Friday, 27.01.2023, 16:00 c.t., online: Susanne Ditlevsen, Copenhagen

Zoom Room, Meeting ID: 674 2419 1845, Passcode: 524697

Abstract:

In recent years there has been an increasing awareness of the risks of collapse or tipping points in a wide variety of complex systems, ranging from human medical conditions, pandemics, ecosystems to climate, finance and society. Though these are governed by very different dynamics, they are characterized by variations on multiple spatial and temporal scales. This leads to incomplete understanding or uncertainty in modelling of the dynamics. Even in systems where governing equations are known, such as the atmospheric flow, predictability is limited by the chaotic nature of the systems and by the limited resolution in observations and computer simulations. In order to progress in analyzing these complex systems, assuming unresolved scales and chaotic dynamics beyond the horizon of prediction as being stochastic has proven itself efficient and successful.

When complex systems undergo critical transitions by changing a control parameter through a critical value, a structural change in the dynamics happens, the previously statistically stable state ceases to exist and the system moves to a different statistcally stable state. In order to establish under which conditions an early warning for tipping can be given, we consider a simple stochastic model, which can be considered a generic representative of many complex two state systems. We show how this provides a robust statistical method for predicting the time of tipping. The medthod is used to give a warning of a forthcoming collapse of the Atlantic meridional overturning circulation.

References:

Ditlevsen, P.D., Ditlevsen, S. (2022). Warning of a forthcoming collapse of the Atlantic meridional overturning circulation. Research Square https://arxiv.org/abs/2006.01289

Friday, 20.01.2023, 16:00 c.t., H11: Boris Hemkemeier, Commerzbank Frankfurt

In the early 2000s, phishing spilled over from the USA to Europe. In the meantime, operating systems have become more secure, customers have become more aware and the technical procedures in online banking are almost impossible to overcome in practice. Nevertheless, cybercrime is a growth industry, because the attacks have shifted from technology to trickery. Phishing, technician support and WhatsApp fraud, grandson trick 2.0. But also CFO fraud and even ransomware thrive on storytelling alone. We discuss, which countermeasures are effective beyond secure technology and what challenges lie in modeling cyber risks.

Friday, 16.12.2022, 16:00 c.t., X-E0-203: Marie Doumic, Paris

Abstract:

What triggers the bacterial division? To answer this question, several types of mathematical models have been built, studied, and more recently compared to experimental data on growing and dividing bacterial population. This is the field of structured population equations and stochastic processes, which knows a long-lasting interest for more than sixty years, leading to much progress in their mathematical understanding. They have been developed to describe a population dynamics in terms of well-chosen traits, assumed to characterize well the individual behaviour. More recently, thanks to the huge progress in experimental measurements, the question of estimating the parameters from population measurements also attracts a growing interest, since it finally allows to compare model and data, and thus to validate - or invalidate - the "structuring" character of the variable.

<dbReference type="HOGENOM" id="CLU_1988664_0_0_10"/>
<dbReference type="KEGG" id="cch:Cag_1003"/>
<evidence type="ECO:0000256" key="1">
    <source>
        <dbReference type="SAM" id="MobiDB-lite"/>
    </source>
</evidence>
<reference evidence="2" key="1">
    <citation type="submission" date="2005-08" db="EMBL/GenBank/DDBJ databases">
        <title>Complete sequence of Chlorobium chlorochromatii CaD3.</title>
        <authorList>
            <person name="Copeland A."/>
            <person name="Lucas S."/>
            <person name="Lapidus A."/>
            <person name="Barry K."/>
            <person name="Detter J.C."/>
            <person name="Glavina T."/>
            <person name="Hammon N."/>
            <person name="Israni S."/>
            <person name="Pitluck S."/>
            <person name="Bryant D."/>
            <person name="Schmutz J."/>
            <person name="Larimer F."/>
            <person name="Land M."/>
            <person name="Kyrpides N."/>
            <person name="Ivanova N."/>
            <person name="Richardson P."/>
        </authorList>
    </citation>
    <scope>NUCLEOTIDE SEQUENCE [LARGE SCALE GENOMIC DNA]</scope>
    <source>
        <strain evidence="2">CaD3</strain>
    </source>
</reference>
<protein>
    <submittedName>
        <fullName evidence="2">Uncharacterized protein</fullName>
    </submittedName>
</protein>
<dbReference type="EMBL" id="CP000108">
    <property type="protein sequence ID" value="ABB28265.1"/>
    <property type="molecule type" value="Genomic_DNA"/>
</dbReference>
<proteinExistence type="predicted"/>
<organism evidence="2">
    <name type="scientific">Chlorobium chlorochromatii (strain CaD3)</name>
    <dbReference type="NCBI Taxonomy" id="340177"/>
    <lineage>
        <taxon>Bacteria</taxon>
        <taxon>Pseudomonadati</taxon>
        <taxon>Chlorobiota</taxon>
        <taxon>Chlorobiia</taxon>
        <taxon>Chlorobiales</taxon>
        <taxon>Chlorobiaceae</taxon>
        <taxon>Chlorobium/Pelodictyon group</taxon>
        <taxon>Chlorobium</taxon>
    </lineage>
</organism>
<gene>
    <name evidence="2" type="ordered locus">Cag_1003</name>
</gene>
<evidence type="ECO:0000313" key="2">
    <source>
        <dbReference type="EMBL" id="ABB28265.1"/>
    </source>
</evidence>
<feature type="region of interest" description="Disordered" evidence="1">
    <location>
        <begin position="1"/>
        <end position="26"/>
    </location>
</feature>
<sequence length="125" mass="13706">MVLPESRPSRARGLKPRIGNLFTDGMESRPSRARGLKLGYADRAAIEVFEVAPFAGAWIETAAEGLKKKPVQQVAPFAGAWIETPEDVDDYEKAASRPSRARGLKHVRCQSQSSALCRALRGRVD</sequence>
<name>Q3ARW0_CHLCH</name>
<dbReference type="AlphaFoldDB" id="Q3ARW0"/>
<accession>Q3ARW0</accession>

However, the so-called structuring variable may be quite abstract ("maturity", "satiety"...), and/or not directly measurable, whereas the quantities effectively measured may be linked to the structuring one in an unknown or intricate manner. We can thus formulate a general question: is it possible to estimate the dependence of a population on a given variable, which is not experimentally measurable, by taking advantage of the measurement of the dependence of the population on another - experimentally quantified - variable?

In this talk, we give first hints to answer this question, addressing it first in a specific setting, namely the growth and division of bacteria, and focus on a specific recently introduced model, the so-called "increment of size"-structured equation, where the division depends on the increment of size between birth and division.

Tuesday, 12.04.2022, 16:00 c.t., online and in Y-1-201: Thomas Hillen (University of Alberta)

Zoom Room Meeting ID: 945 6235 5050, Passcode: 246256

Abstract:

Cellular adhesion is one of the most important interaction forces between cells and other tissue components. In 2006, Armstrong, Painter and Sherratt introduced a non-local PDE model for cellular adhesion, which was able to describe known experimental results on cell sorting and cancer growth. Since then, this model has been the focus of applications and analysis. The analysis becomes challenging through non-local cell-cell interaction and interactions with boundaries. In this talk I will present theoretical results of the adhesion model, such as a random walk derivation, biologically realistic boundary conditions, pattern formation and results on local and global existence of solutions.

(joint work with A. Buttenschoen, K. Painter, A. Gerisch, M. Winkler).

Friday, 26.11.2021, 16:00 c.t., Online and in V2-210/216,

Peter Bühlmann (ETH Zurich)

Zoom Room, Meeting ID: 930 2011 6784, Passcode: 462251

Abstract: